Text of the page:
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SolarCity set to plunge after missing 2015 target

Shares of SolarCity looked set to plummet on Thursday, as investors become sceptical of the company’s ability to meet its targets in spite of otherwise favourable conditions in the US solar market.

To someone not paying attention to SolarCity’s recent guidance, the company’s 2015 performance looks strong.

The 870MW of PV capacity SolarCity installed in 2015 is equivalent to 12% of the total solar capacity installed across the entire US last year. The California-based company commanded a 35% share of the fast-growing US residential solar market, and 28% of the distributed solar market.

SolarCity’s “PowerCo” unit now owns more than 1.7GW of operational PV capacity, up 76% from a year ago. All those rooftop panels generated 1.6TWh of electricity in 2015, most of it sold to residential customers through long-term solar PPAs and leases.

As a result, SolarCity’s total revenue last year grew 57% to $400m.

Meanwhile, the US solar industry is set to benefit from the recent multi-year extension of the solar investment tax credit (ITC) and an important policy win in California that will preserve the basics of the state's net energy metering programme for at least several years.

Unfortunately for SolarCity, its investors have been paying very close attention to its guidance, and the company seems to have a growing problem with hitting its numbers.

Amid deepening concerns about the viability of its business model, loss-making SolarCity last autumn lowered its deployment guidance for 2015.

Yet the company failed to hit even that lowered target of 878-898MW.

SolarCity's fourth-quarter deployments of 253MW, too, fell short of its 280-300MW guidance.

Chief executive Lyndon Rive blamed the shortfalls on power-market regulators in Nevada – a state SolarCity recently pulled out of altogether – and a handful of tricky commercial projects in New Jersey which are expected to reach completion shortly.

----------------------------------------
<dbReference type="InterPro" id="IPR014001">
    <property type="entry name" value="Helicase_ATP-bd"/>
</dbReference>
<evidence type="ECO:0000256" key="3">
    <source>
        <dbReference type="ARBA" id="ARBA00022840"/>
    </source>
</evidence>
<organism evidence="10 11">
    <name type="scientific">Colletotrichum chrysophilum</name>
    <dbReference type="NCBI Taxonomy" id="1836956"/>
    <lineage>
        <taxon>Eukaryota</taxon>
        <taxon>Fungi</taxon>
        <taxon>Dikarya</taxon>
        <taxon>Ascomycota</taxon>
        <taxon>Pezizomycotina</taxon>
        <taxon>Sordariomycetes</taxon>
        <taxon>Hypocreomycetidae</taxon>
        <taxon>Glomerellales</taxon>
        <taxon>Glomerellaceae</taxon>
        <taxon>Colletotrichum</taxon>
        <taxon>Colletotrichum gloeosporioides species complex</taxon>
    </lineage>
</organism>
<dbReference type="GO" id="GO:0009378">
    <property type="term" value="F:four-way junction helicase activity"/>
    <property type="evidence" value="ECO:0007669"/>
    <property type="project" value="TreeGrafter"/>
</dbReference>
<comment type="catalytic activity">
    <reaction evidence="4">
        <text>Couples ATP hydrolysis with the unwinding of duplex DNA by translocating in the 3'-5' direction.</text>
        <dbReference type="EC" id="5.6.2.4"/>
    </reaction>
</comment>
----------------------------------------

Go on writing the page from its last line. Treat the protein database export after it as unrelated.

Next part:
Nevada regulators recently upended the state’s net energy metering programme, prompting SolarCity to slash hundreds of jobs in the state. In a conference call, Rive said he expects Nevada’s decision to be overturned by the public via a ballot referendum by the end of 2016.

Rive added that the company will be more careful in the future about issuing guidance based on unpredictable commercial projects.

SolarCity also said that it will soon announce a “strategic initiative” that will allow it to monetize its newly installed PV assets far more quickly.

None of this, however, reassured investors, who dumped SolarCity shares on the results.

In after-hours trading Wednesday, SolarCity shares lost roughly one-third of their value, draining the company’s market capitalisation to a level not seen in nearly three years.

Having last year backed away from its previous goal of roughly doubling installations each year, SolarCity stood by its recently adopted target of deploying 1.25GW in 2016 – a year on year jump of 40% – and reiterated its intention to be cash flow positive by the end of this year.

Analysts, however, were sceptical of the 1.25GW target given that SolarCity expects to install just 180MW in the first quarter.

SolarCity posted a net loss for 2015 of $768.8m, compared to a loss of $375.2m in 2014.

Rive also revealed that ordering the manufacturing equipment that will fill its under-construction PV module factory in New York state has required “a longer lead time than we expected”.

The equipment is now not expected to arrive until the middle of 2017, meaning SolarCity will delay purchasing other equipment for the factory – shifting much of the capital expenditure tied to the factory into 2017.

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